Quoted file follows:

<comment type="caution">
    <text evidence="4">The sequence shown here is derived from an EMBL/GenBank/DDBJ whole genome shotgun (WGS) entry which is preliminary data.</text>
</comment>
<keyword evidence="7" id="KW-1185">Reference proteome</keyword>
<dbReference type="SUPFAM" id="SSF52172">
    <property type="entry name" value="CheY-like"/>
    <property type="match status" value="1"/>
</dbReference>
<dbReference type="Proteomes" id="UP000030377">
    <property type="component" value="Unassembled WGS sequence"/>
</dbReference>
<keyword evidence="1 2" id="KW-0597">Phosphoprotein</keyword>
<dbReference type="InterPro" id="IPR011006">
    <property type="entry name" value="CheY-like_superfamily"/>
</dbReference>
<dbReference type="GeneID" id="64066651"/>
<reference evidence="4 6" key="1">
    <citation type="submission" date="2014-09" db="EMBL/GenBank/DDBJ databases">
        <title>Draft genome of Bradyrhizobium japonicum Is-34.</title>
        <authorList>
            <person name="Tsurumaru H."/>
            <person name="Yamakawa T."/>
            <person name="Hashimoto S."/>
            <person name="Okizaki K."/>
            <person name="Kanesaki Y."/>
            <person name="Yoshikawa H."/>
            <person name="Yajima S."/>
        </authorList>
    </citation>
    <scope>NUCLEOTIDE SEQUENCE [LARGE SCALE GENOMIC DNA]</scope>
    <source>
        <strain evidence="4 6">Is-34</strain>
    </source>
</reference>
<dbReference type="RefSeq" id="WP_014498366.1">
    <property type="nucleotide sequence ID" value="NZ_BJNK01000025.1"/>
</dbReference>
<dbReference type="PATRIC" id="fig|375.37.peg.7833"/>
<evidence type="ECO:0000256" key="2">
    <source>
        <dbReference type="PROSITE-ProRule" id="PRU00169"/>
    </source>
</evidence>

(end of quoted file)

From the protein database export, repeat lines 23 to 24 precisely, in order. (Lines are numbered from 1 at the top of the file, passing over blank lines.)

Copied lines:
            <person name="Hashimoto S."/>
            <person name="Okizaki K."/>